Cyanuric Acid

Sold as “stabilizer/conditioner.” Can’t really cheat with this stuff, unfortunately, as it doesn’t have many applications outside swimming pools. It often sells at $4-5/lb at pool stores. If I had an opportunity to buy this at wholesale, I’d stock up. But lacking that, I’ve shopped around for online deals, and the best price I’ve found currently is at Inyo Pool Products, at $70 for a 25lb pail. That’s $2.80/lb, plus a $5 handling fee per order. Dry cyanuric acid lasts forever, so stock up.

Test Kit Reagent Refills

These really add up, particularly the good quality reagents from Taylor. Surprisingly, the best online prices I’ve found are at Leslie’s Poolmart, where shipping is free for orders over $50.  As of 2011, you can also buy refills directly from Taylor on their web site.

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This morning’s fun

Today’s pool maintenance fun..

  1. Spend 30 minutes with the leafmaster, vacuuming up all the junk at the bottom of the pool from the storms last night.
  2. Achieve pleasant sense of accomplishment and well-being as I begin to remove the leafmaster from the now-clean pool.
  3. Watch leafmaster bag separate from leafmaster as I’m pulling it out of the pool, spewing all the junk back into the pool where it immediately settles back to the bottom.
  4. Mutter some choice words as I attempt to re-attach bag to leafmaster while it helpfully sprays water all over me and the pool deck.
  5. Check that bag is secure and repeat step 1.
  6. Pull leafmaster out of pool, this time with no mishaps, but now, instead of being happy, I’m sweaty and irritable.  But at least the pool is clean again.

Ever think you might want your own pool?  Forget it and go join the neighborhood pool.  Thank me later 🙂

Gorilla Glue Test

We have an automatic cleaner for our swimming pool.  It’s the kind that runs on water pressure and uses a booster pump.  I have kind of a love-hate relationship with it.  When it works, it works great, but when it doesn’t, I’m constantly swearing at it.  It’s got a lot of moving parts (belts, gears, you name it) and it seems like something breaks on it every year.  Anyhow, this year it was the automatic backup valve’s turn to break.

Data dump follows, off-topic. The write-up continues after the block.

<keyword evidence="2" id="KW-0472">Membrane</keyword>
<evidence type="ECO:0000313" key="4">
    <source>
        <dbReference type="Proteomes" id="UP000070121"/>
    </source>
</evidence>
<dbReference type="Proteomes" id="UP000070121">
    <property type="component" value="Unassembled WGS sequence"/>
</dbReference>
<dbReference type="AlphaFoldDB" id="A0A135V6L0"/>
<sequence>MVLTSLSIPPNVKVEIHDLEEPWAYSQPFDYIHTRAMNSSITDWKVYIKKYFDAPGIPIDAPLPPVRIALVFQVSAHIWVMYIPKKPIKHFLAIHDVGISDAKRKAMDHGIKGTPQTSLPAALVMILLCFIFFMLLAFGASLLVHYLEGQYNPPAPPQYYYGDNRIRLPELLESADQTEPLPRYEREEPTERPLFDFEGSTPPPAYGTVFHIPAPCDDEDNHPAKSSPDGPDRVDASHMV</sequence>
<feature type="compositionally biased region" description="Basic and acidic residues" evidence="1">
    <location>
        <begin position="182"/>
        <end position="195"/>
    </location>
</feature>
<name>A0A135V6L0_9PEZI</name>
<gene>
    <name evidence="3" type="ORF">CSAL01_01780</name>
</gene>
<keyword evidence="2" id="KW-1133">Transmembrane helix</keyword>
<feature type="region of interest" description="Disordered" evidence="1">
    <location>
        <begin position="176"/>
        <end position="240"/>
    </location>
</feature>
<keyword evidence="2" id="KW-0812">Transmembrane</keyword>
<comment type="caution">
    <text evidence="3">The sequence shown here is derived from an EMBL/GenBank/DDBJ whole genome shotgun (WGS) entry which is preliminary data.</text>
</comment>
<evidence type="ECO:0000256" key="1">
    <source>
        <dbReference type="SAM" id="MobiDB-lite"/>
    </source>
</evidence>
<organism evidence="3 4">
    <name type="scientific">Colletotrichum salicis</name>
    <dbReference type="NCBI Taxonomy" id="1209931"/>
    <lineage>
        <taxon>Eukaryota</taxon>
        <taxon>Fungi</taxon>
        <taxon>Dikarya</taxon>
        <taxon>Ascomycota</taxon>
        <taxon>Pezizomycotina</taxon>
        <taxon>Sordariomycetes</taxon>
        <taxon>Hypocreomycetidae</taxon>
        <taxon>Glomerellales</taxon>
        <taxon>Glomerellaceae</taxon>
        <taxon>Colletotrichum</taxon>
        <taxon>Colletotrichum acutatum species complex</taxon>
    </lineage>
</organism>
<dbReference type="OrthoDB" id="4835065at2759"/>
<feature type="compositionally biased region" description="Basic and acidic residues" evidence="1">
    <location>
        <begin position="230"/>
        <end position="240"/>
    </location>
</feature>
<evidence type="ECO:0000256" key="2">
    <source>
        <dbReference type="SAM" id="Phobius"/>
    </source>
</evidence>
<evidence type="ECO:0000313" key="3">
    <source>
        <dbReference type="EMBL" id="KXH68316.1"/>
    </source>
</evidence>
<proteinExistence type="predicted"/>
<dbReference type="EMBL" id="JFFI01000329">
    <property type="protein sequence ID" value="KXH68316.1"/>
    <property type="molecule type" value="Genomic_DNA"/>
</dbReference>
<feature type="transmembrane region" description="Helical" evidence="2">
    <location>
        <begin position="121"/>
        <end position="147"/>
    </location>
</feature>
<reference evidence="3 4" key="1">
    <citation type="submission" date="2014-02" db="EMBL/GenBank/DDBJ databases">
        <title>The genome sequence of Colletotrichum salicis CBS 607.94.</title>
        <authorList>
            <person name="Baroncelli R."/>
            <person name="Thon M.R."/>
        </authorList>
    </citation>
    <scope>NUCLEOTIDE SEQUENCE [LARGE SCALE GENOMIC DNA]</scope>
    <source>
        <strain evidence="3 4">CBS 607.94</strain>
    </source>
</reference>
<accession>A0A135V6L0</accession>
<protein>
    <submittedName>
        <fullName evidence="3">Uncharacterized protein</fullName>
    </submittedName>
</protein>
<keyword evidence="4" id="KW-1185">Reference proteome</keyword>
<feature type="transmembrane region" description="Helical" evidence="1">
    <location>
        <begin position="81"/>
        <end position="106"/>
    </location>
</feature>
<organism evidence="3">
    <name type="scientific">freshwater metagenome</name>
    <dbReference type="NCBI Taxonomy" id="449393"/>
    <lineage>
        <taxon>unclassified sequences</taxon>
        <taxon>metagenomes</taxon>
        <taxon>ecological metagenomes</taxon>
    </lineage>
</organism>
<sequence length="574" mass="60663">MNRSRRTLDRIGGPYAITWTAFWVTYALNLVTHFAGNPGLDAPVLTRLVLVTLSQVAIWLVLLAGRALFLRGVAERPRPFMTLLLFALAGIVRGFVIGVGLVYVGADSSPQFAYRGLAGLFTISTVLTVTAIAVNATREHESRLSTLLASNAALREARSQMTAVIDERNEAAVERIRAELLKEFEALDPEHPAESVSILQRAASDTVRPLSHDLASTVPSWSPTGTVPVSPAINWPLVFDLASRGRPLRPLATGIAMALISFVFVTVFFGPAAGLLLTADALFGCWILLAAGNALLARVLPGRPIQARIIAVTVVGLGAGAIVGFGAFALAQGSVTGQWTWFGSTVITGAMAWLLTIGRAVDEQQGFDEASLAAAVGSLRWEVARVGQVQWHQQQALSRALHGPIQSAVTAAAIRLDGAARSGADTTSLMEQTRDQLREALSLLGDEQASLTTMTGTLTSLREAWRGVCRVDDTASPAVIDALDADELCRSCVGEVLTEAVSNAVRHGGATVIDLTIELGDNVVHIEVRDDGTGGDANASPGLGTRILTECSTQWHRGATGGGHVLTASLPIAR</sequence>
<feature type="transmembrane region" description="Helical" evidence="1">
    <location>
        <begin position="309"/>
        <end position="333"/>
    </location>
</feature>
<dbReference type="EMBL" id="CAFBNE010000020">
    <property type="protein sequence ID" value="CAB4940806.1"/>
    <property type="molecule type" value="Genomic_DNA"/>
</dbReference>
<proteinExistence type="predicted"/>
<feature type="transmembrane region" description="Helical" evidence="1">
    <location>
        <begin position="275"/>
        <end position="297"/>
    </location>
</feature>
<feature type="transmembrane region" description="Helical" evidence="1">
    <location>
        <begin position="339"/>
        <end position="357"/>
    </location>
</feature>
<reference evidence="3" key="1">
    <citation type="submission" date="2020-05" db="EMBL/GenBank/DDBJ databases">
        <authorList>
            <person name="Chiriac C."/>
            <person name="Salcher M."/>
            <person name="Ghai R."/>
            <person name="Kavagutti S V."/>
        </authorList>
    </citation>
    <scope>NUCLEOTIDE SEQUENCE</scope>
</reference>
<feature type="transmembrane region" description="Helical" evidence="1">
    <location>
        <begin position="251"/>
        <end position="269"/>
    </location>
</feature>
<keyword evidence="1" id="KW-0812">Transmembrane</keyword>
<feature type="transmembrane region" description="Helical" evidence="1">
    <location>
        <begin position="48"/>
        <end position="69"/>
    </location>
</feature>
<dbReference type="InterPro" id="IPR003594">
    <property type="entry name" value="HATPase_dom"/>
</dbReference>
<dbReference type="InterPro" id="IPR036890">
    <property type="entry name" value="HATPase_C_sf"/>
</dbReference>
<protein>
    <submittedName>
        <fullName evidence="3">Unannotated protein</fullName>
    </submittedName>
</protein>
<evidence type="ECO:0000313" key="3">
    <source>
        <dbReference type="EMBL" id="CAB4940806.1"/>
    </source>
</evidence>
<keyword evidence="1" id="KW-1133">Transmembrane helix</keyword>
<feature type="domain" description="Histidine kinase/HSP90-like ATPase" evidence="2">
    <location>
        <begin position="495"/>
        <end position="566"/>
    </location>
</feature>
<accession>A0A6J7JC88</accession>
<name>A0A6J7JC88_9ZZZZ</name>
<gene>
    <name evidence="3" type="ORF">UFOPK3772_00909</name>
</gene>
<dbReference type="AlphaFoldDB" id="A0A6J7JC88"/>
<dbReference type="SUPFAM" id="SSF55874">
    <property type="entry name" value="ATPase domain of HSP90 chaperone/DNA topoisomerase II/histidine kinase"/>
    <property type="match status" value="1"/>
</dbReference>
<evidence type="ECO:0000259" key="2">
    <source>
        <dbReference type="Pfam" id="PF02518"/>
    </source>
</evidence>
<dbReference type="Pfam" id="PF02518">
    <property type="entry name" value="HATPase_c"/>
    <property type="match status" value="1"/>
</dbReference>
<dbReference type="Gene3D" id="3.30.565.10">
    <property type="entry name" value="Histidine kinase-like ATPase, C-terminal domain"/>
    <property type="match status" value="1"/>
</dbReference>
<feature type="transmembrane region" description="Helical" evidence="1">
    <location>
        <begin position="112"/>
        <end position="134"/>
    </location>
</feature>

The backup valve is a big conglomeration of gears driven by a paddle wheel.  It’s actually quite ingenious.  The gears drive a rotating port that changes the flow of water through the valve every several minutes, which causes the pool cleaner to “back up,” which is an essential feature as it’s continually getting stuck in the pool’s corners.  One of the gears is held in place by a small retaining clip, and at some point this year the clip came off and disappeared into the great unknown.  The result was that the gear no longer stayed on the shaft.  It would stay there for awhile, but eventually it would fall off and the backup valve would stop cycling.

Lacking a matching retaining clip, I wasn’t sure how to fix this without shelling out megabucks for a new valve.  So I decided to try Gorilla Glue. We picked up a bottle of this awhile back, and it’s pretty impressive stuff.  One of its interesting properties is that it expands as it cures, sort of like that expanding aerosol spray foam stuff.  This can be a pain when you’re using it to repair furniture, as the glue tends to ooze out of the repair as it cures.  But, it’s exactly what I needed in this case.  I just stuck the gear on the shaft and added a dab of Gorilla Glue, and it expanded into a small blob, holding the gear in place perfectly.

So anyways, Gorilla Glue claims to be waterproof.  During pool season (which runs from Memorial Day through around the end of September in these parts), The pool cleaner spends 90% of its time at the bottom of the pool, submerged in chemically treated water.  I made the repair somewhere around the end of June, and it’s been mostly submerged ever since.  At the end of pool season, I’ll take the valve apart and see how well the repair has held up.  I’ve had no problems with the backup valve since making the repair, which I take as a good sign.  But I can’t think of a better way to see how waterproof this stuff really is.  Stay tuned!